Truth is you don’t necessarily need a website.
Yep, you read that right.
You might be surprised to hear this coming from a guy who makes his living creating websites, but I don’t want to lead you astray.
My goal is to help you create the best solution to succeed in your business.
Look at it this way:
Does everyone need a car? No.
Does it help the MAJORITY of folks? Yes.
Though some lifestyles don’t require having a car, it can sure make getting around easier. This applies to your business as well.
COMMON QUESTIONS WHEN IT COMES TO HAVING A WEBSITE:
- When should you consider a website?
- Who absolutely can’t live without one?
- But what about Social Media?
WHEN YOU SHOULD CONSIDER A WEBSITE
As I mentioned a website isn’t for everyone (at least not in the beginning).
That said, let’s look at the phases of your business and find exactly what stage you really need to consider one.
Phase One: Humble Beginnings
Warning: The following contains references to 80s movies. We cannot be held accountable for your lack of movie knowledge of classics and therefore subsequent confusion about such antiquated references. You have been warned.
So you’ve just started, you’ve got an amazing product/service you can’t wait to reveal to the world, and you’re so excited you can hardly sleep.
You’re Kevin Costner in Field of Dreams, baby — “Build it and they will come.” (like we said, 80s references).
Yet you launch your company and…crickets.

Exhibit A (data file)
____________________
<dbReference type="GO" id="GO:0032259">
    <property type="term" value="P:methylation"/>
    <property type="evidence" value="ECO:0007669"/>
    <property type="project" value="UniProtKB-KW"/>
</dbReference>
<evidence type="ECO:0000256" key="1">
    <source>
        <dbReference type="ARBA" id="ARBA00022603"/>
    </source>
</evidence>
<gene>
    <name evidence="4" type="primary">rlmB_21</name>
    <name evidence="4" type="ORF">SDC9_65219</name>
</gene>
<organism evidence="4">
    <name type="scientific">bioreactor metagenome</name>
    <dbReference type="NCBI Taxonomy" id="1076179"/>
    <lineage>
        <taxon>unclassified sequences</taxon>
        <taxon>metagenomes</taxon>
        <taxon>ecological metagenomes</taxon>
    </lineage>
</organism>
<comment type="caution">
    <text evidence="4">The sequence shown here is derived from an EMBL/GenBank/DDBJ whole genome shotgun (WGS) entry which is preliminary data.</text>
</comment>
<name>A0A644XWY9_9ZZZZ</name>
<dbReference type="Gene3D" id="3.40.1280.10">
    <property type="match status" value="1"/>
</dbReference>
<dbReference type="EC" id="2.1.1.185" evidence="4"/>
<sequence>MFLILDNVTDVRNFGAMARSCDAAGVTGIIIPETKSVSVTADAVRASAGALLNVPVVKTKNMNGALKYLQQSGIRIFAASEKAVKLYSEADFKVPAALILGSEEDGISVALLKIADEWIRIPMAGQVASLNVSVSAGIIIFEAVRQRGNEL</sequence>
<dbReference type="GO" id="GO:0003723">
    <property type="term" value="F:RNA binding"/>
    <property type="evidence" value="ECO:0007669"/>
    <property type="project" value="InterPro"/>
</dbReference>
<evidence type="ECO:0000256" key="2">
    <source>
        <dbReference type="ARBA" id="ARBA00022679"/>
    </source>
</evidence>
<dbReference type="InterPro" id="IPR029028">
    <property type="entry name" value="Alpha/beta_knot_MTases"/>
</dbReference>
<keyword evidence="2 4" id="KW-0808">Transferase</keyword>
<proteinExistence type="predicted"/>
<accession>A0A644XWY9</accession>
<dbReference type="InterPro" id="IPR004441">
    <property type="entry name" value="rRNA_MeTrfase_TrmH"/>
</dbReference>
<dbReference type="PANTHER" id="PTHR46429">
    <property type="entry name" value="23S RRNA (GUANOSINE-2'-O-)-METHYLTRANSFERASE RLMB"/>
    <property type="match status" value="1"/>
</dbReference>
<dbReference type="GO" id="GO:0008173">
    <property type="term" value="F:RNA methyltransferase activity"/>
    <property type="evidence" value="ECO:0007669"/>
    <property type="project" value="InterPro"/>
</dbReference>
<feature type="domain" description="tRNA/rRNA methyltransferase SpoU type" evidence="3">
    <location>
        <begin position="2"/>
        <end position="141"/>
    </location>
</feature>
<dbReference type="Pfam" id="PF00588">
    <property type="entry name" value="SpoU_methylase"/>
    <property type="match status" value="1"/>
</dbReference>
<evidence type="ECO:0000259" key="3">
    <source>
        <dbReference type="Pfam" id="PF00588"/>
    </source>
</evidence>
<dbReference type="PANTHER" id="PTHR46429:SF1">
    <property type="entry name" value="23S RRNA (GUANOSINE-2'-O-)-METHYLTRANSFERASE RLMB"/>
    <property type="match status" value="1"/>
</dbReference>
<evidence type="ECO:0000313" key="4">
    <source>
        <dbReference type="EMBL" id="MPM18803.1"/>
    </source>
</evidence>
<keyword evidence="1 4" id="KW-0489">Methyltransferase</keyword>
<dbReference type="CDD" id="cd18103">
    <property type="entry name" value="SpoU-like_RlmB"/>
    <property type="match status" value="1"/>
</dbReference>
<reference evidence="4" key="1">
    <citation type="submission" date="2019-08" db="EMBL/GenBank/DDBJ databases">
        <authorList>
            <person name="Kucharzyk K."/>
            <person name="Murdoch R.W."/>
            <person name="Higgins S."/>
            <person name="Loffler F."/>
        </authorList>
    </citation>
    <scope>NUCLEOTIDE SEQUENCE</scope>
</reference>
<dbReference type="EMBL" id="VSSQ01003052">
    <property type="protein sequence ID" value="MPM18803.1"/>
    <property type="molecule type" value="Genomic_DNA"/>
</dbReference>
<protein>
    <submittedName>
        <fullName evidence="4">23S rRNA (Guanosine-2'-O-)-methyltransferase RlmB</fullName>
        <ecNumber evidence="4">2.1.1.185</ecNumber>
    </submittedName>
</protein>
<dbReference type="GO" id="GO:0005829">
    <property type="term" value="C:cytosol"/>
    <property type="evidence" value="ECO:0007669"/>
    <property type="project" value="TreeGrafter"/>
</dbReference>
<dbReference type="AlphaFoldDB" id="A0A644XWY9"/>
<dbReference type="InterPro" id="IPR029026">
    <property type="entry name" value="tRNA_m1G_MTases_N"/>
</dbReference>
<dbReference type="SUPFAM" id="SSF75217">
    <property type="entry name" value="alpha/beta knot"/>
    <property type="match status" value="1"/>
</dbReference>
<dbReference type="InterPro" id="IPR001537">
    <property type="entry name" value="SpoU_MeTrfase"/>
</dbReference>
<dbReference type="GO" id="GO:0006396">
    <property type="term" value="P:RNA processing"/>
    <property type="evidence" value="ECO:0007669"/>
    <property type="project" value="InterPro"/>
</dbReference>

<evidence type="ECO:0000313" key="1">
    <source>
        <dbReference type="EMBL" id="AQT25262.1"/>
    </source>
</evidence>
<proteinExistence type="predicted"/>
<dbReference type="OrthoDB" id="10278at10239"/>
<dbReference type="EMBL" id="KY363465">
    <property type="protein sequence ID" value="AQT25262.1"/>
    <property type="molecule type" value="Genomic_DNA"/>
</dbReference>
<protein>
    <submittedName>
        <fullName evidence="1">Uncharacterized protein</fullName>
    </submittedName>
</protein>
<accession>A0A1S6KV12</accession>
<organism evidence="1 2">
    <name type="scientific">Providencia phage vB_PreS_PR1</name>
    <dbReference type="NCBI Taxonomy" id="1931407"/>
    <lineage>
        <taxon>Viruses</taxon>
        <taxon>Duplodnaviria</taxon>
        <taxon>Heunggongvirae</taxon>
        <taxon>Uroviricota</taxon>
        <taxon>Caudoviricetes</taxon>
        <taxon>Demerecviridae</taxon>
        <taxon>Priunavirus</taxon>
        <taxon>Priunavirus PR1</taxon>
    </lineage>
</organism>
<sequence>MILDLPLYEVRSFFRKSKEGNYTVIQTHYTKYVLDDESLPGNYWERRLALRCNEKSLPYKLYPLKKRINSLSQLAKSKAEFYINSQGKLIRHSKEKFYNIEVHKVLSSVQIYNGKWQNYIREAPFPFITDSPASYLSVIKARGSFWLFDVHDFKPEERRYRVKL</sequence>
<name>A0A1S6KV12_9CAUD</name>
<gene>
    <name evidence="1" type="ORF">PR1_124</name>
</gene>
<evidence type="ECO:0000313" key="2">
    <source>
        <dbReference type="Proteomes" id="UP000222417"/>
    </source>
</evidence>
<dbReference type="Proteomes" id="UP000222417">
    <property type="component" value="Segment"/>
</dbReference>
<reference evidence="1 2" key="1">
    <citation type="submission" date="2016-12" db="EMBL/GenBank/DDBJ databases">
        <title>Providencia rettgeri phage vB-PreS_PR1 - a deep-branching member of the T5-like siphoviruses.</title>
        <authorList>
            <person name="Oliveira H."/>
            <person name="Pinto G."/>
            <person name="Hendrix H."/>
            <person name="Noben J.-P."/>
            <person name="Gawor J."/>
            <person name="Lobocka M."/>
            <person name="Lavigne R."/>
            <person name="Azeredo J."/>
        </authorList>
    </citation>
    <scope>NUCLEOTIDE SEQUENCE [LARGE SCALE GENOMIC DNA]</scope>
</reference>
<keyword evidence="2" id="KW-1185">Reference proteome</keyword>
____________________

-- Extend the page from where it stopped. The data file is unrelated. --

When you first begin, you’re small and you’re getting the word out.
Going back to our car comparison, you might actually be better off to start the conversation with those closest to you — and in that case, all you would need is a bike.
This is the worst time to shout into the great expanse we call the internet that you exist.
If you fell off a boat in the ocean you wouldn’t waste time trying to see the best way to get your message to shore a million miles away, would you?
No. You’re going to call out to the person nearest you to lend a hand.
So what should you do?
Well, first ask yourself about your future goals.
The major question is how big do you want to scale your business?
So maybe you begin small by building an Instagram following to get the word out.
If you’re only dealing with people in a small part of town a bike is just fine, but the minute you need to get across town you’re going to need bigger transportation.
Phase Two: Growing Pains
You get a little bigger, sales are growing, people across town are starting to take notice.
Now all of a sudden, that bike isn’t as efficient — you might want to consider an upgrade.
I know what you’re thinking, “how does this analogy apply to my online presence?”
Well, nearly 80% of Americans do their shopping online according to a study conducted by Pew Research.
Furthermore, do you know what ranks among the top places shoppers get product info from? Your website
In fact, a survey done by Local Search Association found that 73% of customers choose to go directly to a company’s website in any given month to learn product information and see content about a company’s brand.
When I first launched my comic business years ago, I started by creating a following on Instagram and posting my comics on Tapas (a comic sharing platform).
But as I grew and began to gain traction, I started merchandising and soon I wanted to find a better way to track my data, make a strategy, and control how I marketed/sold my merchandise.
So I eventually needed a website.
An artist can bring awareness through Instagram and sell through Etsy, Amazon, etc.